More radical mass organizations – like unions – are not sustainable today given the overall development of political conditions. However, what is possible today is the creation of networks composed of a layer or nucleus of more radical workers. The growth of our organizational ability and capacity depends on the emergence of a layer or advanced sector of the class that can act as a pole within ruptures like Wisconsin as well as smaller localized struggles. These poles must serve as a counterweight and an alternative to bureaucratic and statist forces. The focus for revolutionaries should be to not only actively build and support the appearance of these layers or nodes of radical workers, but also aim towards their unification in specific networks – including industry specific – and linked around a common internet presence sharing information and perspectives. Our comrades at Recomposition have already gone a long way in thinking about this and we all should listen.

At this historical moment we have to distinguish between the revolutionary propaganda groups that populate the revolutionary Left today and potential networks of worker militants. However, these forces will obviously overlap. The relationship between the two can act as a conjuncture, which will establish a new foundation for revolutionary organization that goes beyond propaganda groups. This is particularly the case as such networks bring together knowledge about the specific workings and contours of particular industries. Revolutionary programs become more concrete based on this knowledge.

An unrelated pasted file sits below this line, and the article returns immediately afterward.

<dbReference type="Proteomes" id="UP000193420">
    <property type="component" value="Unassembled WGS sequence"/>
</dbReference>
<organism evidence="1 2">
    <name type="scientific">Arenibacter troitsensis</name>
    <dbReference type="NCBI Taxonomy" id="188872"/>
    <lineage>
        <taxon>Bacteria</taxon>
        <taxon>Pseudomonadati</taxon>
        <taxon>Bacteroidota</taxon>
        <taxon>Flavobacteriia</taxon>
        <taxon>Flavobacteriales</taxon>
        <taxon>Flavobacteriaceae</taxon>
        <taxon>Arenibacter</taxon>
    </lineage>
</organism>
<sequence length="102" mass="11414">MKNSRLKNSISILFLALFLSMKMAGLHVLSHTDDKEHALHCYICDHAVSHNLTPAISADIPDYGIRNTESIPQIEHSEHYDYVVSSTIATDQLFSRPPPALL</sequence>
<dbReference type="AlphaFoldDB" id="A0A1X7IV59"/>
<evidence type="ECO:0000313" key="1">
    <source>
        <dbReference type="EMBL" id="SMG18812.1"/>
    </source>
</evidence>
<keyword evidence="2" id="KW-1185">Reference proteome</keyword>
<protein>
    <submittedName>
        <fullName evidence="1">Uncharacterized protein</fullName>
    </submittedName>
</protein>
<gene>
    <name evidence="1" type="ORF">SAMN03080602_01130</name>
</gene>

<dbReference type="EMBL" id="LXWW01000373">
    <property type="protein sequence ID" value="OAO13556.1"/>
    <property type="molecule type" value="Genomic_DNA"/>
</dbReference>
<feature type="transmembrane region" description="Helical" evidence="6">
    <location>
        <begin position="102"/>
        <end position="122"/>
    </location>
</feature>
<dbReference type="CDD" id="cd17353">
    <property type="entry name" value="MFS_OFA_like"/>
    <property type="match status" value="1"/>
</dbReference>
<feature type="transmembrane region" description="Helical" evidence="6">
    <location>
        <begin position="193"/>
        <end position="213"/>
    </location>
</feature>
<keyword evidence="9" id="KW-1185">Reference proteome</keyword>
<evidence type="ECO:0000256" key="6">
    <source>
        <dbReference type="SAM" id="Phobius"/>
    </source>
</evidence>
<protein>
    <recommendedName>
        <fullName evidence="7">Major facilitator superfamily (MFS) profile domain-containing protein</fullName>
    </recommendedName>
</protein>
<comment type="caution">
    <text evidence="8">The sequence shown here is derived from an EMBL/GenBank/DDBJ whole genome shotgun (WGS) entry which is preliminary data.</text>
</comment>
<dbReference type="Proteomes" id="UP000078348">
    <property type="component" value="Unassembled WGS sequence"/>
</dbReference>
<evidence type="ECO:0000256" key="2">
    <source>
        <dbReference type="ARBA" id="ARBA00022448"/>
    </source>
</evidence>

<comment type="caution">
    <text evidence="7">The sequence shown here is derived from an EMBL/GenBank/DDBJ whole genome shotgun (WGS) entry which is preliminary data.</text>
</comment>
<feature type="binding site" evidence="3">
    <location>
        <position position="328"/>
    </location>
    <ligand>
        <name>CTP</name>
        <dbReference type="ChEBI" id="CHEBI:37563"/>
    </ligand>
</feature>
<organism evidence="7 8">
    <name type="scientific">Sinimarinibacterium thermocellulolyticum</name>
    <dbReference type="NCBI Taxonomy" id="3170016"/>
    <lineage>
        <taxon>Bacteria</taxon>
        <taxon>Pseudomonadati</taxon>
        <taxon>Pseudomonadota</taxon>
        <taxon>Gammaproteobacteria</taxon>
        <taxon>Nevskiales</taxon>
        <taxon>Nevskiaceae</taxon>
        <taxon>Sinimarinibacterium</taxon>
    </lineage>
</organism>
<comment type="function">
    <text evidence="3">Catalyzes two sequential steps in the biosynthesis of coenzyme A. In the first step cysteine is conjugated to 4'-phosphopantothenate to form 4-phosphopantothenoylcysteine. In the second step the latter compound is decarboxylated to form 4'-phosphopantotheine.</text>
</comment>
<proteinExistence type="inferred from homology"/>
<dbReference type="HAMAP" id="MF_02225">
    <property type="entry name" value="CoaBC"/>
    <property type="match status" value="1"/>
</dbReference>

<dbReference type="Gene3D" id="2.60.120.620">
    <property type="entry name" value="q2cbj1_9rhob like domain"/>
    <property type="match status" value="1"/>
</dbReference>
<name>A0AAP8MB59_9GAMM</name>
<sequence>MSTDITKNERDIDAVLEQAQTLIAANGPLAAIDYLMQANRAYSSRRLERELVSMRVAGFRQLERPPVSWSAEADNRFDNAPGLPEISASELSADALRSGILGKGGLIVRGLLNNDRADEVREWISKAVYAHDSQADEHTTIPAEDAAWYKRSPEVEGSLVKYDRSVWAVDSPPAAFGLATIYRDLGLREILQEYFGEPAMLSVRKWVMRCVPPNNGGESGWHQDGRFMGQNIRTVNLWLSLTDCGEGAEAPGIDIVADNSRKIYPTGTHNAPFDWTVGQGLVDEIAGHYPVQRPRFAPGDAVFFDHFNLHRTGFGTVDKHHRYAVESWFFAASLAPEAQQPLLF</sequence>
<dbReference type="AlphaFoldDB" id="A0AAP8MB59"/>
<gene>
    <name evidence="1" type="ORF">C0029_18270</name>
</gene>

Besides radical worker networks, what forms of organization should be advocated? Minority or vanguard forms of organization emerge differently, depending on the specific situation.

In some of the existing unions there has been significant rank-and-file unrest. The SEIU and UAW come immediately to mind. This discontent has typically taken the form of union reform caucuses. Reform caucuses will not be able to escape the confines and logic of labor law, which structure these unions. However, to the extent that reform caucuses have rank-and-file support among a dissident membership, revolutionaries should try to win these workers over to alternative political perspectives, strategies, and tactics.